Interviewed in the presence of officials from the regional government, he says: "Most of the monks in Tibet would not hope the Dalai Lama returns to Tibet." The mistrust between Chinese and Tibetans is deep. "The Tibetan people are very suspicious," Barnett says, "and the Chinese are suspicious that Tibet is not grateful for this largesse." Mao Pengfei, a farmer who moved to Lhasa from China's Henan province in 2003, says he has no Tibetan friends. "We live in different areas, and I don't speak any Tibetan," says Mao, who now works as a taxi driver. Cultures clash in Lhasa Fan Liming, a Chinese engineer who helped build a rail station 70 miles outside Lhasa, scratches his head at the slow pace and religious underpinnings that are central to Tibetan life. "I saw Tibetan pilgrims prostrate themselves on the ground, get up, walk three paces, then prostrate again," Fan says. "They could take months to get to Lhasa. It's difficult for us Han to understand their faith. These people are not in a hurry." Tashi Tsering, a Tibetan author who has funded construction of 69 rural schools to preserve the written language, lives near Jokhang in a house squeezed between two Chinese-owned fast-food restaurants, Dicos and California Beef Noodles. He marvels at the new rail system but says it shouldn't be used to bring in migrants. "I hope the Chinese government will never make that decision," he says. Development has brought shopping malls and giant apartment blocks to Lhasa. The city's old quarter is now dotted with shiny, tiled buildings familiar throughout China. Yuthok Lam, the main shopping street, has been modernized in keeping with Tibetan architectural style, albeit with one incongruous import -- plastic palm trees. Tourists like to see the original buildings, "but that doesn't suit development needs," says Que Longkai, director of architecture at Lhasa's Tibet University. Chinese outsiders "are not wolves," says the academic, a Lhasa resident for the past five years. "Development is the only way." Kelsang Phuntsok, president of the exile group Tibetan Youth Congress, based in Dharamsala, India, says China's view of development does little for the people he left behind. "Tibetans don't need skyscrapers. They need education, food, security and freedom," he says. "A hungry man doesn't need a Mercedes." (c) USA TODAY, 2006 Source: USA Today, DEC 04, 2006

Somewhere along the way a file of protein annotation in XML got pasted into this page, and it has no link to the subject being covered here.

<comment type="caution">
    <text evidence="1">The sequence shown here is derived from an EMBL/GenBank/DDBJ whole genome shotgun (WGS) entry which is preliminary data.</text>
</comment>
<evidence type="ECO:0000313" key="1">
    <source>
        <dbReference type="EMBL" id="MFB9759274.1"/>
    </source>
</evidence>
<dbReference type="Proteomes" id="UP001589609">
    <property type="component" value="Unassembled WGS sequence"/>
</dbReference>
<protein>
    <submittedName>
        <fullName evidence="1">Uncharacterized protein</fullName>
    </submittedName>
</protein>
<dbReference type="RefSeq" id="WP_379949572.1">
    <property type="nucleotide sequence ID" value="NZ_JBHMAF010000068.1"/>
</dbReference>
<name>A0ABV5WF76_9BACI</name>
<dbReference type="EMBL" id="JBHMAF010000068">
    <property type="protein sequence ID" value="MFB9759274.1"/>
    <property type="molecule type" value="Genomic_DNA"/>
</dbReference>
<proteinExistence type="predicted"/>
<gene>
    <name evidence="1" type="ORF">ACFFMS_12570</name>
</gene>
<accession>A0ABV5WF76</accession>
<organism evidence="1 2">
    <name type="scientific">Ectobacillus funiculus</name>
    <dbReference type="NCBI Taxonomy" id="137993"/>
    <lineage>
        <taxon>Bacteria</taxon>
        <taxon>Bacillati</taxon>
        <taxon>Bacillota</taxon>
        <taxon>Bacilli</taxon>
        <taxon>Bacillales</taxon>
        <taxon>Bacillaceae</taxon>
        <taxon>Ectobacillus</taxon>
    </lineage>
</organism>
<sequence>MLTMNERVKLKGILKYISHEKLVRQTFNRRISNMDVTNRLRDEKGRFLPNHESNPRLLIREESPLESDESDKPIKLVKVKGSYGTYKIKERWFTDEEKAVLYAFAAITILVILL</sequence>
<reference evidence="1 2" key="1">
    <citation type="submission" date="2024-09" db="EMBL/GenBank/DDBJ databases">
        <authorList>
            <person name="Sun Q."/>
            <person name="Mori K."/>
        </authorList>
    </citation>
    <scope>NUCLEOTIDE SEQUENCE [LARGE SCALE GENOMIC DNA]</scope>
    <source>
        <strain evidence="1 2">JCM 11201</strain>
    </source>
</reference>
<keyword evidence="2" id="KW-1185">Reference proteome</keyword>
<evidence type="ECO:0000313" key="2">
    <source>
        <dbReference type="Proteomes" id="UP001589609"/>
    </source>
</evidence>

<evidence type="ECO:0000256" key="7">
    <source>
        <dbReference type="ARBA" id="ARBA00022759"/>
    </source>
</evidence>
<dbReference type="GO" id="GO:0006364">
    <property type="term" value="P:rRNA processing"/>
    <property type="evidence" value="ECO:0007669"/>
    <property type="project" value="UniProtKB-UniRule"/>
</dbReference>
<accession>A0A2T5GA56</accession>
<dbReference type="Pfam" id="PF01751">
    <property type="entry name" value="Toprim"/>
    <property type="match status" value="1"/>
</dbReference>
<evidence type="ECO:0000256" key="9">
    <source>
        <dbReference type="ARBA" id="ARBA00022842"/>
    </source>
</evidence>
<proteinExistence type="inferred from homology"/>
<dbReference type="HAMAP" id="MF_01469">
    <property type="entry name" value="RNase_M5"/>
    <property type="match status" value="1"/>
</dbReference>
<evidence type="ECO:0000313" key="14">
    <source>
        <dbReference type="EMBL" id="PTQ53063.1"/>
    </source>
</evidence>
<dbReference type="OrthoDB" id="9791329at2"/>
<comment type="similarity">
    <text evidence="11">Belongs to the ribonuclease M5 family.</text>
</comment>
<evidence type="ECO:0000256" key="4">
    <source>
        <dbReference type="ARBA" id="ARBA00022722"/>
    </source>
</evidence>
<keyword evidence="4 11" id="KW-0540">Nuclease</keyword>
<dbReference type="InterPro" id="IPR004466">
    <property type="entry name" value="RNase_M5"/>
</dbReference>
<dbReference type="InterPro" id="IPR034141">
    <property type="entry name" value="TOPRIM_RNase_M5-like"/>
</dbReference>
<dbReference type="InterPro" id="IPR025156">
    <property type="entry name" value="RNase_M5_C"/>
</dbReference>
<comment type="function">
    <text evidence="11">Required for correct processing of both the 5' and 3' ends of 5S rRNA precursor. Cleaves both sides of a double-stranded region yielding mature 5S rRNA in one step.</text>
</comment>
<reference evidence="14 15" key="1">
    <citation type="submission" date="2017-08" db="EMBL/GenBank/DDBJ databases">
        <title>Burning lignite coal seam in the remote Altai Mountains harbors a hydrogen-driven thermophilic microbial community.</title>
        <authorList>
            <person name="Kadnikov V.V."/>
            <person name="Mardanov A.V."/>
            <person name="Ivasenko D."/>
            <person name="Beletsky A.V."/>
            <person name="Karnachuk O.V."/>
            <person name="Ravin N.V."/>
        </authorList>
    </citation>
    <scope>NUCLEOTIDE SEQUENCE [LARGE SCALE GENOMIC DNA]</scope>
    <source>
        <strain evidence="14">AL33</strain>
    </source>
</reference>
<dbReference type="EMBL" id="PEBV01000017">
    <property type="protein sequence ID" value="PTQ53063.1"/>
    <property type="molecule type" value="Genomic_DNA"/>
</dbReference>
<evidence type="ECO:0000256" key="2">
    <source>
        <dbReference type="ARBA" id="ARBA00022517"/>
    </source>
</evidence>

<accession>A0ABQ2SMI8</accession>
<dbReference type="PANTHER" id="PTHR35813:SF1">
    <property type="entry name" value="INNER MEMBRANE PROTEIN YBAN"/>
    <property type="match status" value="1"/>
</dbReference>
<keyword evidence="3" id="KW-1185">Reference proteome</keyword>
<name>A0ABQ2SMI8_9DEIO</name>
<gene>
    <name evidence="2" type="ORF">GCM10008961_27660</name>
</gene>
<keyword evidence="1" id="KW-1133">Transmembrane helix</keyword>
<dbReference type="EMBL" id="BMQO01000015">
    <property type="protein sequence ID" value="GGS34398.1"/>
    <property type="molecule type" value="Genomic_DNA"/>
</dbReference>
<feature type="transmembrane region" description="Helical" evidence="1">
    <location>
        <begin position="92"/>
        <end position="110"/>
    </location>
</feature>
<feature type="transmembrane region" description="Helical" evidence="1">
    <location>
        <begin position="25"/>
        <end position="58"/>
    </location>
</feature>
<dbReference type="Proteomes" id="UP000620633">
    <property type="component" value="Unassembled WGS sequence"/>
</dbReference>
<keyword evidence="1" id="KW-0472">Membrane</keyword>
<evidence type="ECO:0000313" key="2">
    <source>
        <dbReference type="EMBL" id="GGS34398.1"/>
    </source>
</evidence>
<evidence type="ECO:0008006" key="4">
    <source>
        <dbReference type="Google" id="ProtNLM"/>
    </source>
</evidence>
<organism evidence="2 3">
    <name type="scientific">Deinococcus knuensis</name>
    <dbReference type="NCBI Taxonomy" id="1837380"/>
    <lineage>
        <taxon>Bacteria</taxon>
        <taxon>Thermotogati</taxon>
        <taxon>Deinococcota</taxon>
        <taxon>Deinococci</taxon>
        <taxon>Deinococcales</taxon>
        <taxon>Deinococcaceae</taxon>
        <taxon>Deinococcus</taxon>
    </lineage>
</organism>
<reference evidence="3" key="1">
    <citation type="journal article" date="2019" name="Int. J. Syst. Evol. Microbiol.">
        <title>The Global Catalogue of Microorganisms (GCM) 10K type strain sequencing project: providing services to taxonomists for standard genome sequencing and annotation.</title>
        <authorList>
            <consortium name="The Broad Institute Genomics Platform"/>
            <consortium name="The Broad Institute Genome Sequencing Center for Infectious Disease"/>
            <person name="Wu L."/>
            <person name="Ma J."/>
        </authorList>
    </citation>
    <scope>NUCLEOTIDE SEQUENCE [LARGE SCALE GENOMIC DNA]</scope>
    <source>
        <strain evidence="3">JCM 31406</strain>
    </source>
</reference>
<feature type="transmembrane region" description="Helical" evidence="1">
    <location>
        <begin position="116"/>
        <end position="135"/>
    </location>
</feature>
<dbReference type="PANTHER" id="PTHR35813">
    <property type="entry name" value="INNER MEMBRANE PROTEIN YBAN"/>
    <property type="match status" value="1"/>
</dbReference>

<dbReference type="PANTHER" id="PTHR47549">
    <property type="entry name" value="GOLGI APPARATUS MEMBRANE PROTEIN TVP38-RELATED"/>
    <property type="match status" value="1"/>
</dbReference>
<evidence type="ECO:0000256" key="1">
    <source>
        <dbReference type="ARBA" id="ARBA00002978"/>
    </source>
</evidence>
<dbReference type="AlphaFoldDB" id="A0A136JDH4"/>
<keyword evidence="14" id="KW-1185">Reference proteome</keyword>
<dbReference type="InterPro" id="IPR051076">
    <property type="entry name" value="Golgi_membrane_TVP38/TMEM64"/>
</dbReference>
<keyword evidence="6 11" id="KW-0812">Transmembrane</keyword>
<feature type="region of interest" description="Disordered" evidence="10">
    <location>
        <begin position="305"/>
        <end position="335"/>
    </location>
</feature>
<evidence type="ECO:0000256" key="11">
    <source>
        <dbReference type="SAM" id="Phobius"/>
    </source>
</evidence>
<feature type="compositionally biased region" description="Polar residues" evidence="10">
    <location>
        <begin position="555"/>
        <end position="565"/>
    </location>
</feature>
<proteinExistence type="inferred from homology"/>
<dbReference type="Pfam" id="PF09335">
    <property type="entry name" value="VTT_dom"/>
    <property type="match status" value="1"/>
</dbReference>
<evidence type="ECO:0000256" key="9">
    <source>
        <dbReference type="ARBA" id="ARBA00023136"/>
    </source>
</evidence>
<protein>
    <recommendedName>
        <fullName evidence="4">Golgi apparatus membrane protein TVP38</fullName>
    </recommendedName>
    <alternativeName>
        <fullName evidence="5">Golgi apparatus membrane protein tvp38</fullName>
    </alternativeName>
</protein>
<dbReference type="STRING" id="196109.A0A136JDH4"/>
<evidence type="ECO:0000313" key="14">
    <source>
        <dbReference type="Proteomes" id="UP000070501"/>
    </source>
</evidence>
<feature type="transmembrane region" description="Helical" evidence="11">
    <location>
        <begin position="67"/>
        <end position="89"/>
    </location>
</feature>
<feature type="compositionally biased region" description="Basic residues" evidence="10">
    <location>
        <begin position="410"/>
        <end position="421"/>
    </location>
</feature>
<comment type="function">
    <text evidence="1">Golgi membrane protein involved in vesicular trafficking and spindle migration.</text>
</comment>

This paper makes use of both Chinese and English primary sources to reassess China's agendas concerning Tibet during the Second World War. Previous researches have suggested that the Japanese invasion of China proper and the emergence of a group of powers allied with China in its struggle against Japan provided Nationalist China with an opportunity to advance its claims to the “lost” border regions and restore China's past territorial glory. Scholarly works have also argued that, being a member of the “Great Four” after Pearl Harbor, the Chinese government talked volubly about restoring China's authority over traditional frontier peripheries. In addition, it is suggested that, with regards to Tibet in the early 1940s, Chiang Kai-shek's wartime regime in Chongqing was even prepared to resort to military force to bring the long-lasting Tibetan issue to an end. This research intends to offer a different story. Here it is suggested that efforts made by the Chinese Nationalists during wartime to assert their rights in the southwest frontier peripheries were primarily based on considerations of regime security and military strategy. These considerations were felt to be more important than the ideological contours of Chinese nationalism shaped as early as Sun Yat-sen's era. As revealed in this paper, Chiang Kai-shek and his regime were actually taking afar more pragmatic stance towards the Tibetan issues. This paper further suggests that, as late as the early 1940s, the formulation of a definite and clear Chinese territoriality, with Tibet unconditionally included, remained a pending and unresolved issue for China. Previous researches have suggested that the Japanese invasion of China proper, and the emergence of a group of powers allied with China in her struggle against Japan, provided the Kuomintang (KMT) Nationalist Government with an opportunity to advance its claims to the “lost” border regions and restore China's past territorial glory. Scholarly works have also argued that, being a member of the “Great Four” after Pearl Harbor, the Chinese talked volubly about restoring their authority over traditional frontier peripheries. In addition, it has been suggested that, with regards to Tibet, in the early 1940s, Chiang Kai-shek's wartime regime in Chongqing was even prepared to resort to military force to bring the long-lasting Tibetan issue to an end.[2] This research intends to offer a different story. Here it is suggested that, efforts made by the KMT during wartime to assert its rights in the southwest frontier peripheries were primarily based on considerations of regime security and military strategy. These considerations were felt to be more important than the ideological contours of Chinese nationalism shaped as early as Sun Yat-sen's era. In other words, China's so-called “positive policy,” if there was such a thing, towards Tibet in the Second World War was actually a reluctant yet unavoidable alternative that Chongqing had to adopt to ensure the survival of their weak regime in a precarious milieu. As will be revealed in the following discussions, Chiang Kai-shek and his KMT regime were actually taking a far more pragmatic stance towards the Tibetan issues. Moreover, wartime China's professed frontier and Tibetan policy at the highest official level did not necessarily affect the actual Sino-Tibetan political scenario. By sifting carefully through available sources, particularly the recently released Chiang Kai-shek Papers and the Nationalist Government Archives, this study intends to reconstruct a sober picture of wartime Sino-Tibetan relations and to reexamine the facts. Here it will be argued that there is actually a discrepancy between what we have learned from wartime Chinese supreme leaders' political propagandist work, and the superficially